[en] In recent decades, more than 15% of antimalarials marketed in low- and middle-income countries were of poor quality, in which quinoline derivatives and quinine-based formulations represent 21%. These molecules are used for severe and/or cerebral malaria, as well as for falciparum-resistant malaria treatment [1,2]. This research work deals with the opportunity of using vibrational spectroscopy techniques combined with chemometrics for the quality control of local production of antimalarial drugs. Near Infrared (NIR) spectroscopy was chosen for its low-cost and rapid testing properties as well as the possibility to transfer calibrations to handheld devices to control medicines directly on field [3,4]. The main objective was to develop and validate PLS regression method using NIR spectroscopy to replace the high solvent consuming techniques such as HPLC. Indeed, HPLC analyses are difficult to perform in routine in low- and middle-income countries due to the supply and price of reagents and solvents. Furthermore, liquid chromatography devices often suffer from technical issues needing specialized technicians. The driven idea for the development of the quantitative method was the ease of implementation and use by low skilled staff together with the possibility to analyze different formulations. Multivariate analysis methods based on NIR spectroscopy have been developed and validated for the quality control of quinine sulfate tablets manufactured by a major local manufacturer in the Democratic Republic of Congo (DRC).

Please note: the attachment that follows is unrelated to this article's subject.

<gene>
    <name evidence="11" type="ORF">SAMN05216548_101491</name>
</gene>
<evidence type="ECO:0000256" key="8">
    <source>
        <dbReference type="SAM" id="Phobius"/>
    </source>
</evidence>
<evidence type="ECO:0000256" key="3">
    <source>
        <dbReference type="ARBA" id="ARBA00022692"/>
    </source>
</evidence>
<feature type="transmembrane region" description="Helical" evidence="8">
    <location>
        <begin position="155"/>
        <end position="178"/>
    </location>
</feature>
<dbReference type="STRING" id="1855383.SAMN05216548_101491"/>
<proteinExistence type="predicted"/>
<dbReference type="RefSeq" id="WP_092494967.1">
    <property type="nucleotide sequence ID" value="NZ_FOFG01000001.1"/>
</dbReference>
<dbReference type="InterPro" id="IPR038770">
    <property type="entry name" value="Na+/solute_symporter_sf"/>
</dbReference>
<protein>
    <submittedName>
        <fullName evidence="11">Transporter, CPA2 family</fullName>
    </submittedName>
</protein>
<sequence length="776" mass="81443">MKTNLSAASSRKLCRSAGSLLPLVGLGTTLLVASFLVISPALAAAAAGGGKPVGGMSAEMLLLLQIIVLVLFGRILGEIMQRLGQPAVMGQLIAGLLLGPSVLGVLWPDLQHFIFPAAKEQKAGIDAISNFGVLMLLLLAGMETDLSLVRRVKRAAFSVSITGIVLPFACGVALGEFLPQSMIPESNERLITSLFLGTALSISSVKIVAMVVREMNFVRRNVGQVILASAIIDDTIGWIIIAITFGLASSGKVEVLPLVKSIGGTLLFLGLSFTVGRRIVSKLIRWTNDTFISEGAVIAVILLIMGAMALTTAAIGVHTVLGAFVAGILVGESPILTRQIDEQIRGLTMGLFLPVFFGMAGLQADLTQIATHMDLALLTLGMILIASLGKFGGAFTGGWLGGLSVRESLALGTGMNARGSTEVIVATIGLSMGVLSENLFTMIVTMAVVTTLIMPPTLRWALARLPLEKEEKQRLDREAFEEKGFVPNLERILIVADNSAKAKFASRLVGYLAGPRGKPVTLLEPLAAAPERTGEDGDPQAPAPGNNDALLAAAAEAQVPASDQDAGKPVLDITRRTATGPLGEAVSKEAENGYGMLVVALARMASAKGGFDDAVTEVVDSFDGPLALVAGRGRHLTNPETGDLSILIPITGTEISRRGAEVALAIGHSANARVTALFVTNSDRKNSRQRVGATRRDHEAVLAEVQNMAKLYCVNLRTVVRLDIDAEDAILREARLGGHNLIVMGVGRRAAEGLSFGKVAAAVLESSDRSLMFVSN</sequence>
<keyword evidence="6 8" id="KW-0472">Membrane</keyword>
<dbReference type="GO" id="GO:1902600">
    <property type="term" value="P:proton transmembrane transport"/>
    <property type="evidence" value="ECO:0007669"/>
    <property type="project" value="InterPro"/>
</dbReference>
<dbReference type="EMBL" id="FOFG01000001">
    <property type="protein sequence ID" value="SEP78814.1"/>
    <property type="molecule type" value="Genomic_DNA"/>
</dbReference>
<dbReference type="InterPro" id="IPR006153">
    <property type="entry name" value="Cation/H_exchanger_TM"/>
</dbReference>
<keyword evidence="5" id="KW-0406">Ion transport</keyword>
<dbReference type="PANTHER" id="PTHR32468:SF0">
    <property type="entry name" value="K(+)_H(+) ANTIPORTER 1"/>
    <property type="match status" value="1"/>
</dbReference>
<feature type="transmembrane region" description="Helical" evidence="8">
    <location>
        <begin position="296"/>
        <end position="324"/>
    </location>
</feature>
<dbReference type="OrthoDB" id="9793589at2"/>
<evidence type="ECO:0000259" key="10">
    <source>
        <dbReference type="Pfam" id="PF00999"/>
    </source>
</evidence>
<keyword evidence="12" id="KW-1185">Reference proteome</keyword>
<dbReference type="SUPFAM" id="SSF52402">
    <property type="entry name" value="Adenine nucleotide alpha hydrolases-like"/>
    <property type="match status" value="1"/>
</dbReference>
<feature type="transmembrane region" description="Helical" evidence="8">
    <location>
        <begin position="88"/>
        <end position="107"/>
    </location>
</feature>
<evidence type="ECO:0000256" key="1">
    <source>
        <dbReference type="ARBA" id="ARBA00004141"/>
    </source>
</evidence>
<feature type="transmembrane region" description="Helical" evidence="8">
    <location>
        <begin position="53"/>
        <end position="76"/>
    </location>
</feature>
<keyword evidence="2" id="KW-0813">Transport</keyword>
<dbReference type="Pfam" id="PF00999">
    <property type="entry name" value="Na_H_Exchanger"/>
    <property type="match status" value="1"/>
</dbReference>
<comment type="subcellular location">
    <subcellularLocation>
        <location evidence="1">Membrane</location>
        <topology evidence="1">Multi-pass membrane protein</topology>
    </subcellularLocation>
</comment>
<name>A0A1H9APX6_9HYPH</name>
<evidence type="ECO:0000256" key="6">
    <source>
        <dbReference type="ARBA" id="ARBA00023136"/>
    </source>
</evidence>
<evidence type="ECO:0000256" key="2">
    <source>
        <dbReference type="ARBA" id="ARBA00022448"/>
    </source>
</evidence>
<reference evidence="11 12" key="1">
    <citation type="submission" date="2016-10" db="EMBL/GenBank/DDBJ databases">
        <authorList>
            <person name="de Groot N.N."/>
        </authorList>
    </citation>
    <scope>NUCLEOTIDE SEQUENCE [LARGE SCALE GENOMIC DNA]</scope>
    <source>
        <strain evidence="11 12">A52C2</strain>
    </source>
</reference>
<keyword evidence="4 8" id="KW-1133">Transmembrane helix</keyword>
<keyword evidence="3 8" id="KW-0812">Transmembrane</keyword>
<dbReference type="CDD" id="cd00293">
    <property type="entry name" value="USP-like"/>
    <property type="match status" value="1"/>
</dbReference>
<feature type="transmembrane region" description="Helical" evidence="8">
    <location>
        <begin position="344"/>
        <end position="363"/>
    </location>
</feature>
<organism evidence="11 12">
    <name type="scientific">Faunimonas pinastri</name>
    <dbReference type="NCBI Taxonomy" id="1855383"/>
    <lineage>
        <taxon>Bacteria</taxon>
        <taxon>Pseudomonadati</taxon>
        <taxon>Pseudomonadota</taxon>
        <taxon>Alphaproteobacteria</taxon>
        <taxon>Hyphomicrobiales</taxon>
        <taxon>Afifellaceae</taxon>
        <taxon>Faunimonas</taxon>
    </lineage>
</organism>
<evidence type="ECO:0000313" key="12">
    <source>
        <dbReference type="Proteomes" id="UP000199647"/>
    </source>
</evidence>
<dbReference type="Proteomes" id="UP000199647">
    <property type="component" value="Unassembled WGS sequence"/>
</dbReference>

The samples are prepared by dissolution of quinine salt in HCl 0.5 M that is a cheap and easily available medium in low- and middle-income countries.
Calibration and validation samples were prepared by dissolving reference quinine sulfate in the presence of excipients using gravimetric data as reference.
After being validated, the method was used to analyze commercial quinine sulfate tablets of 500 mg collected in the local market. The method is considered as valid within the acceptance limits as shown in Fig 1. This approach gives the guarantee that each further measurement of unknown samples is included within the tolerance limits at the +/- 10% acceptance limits with a 5.0 % risk level.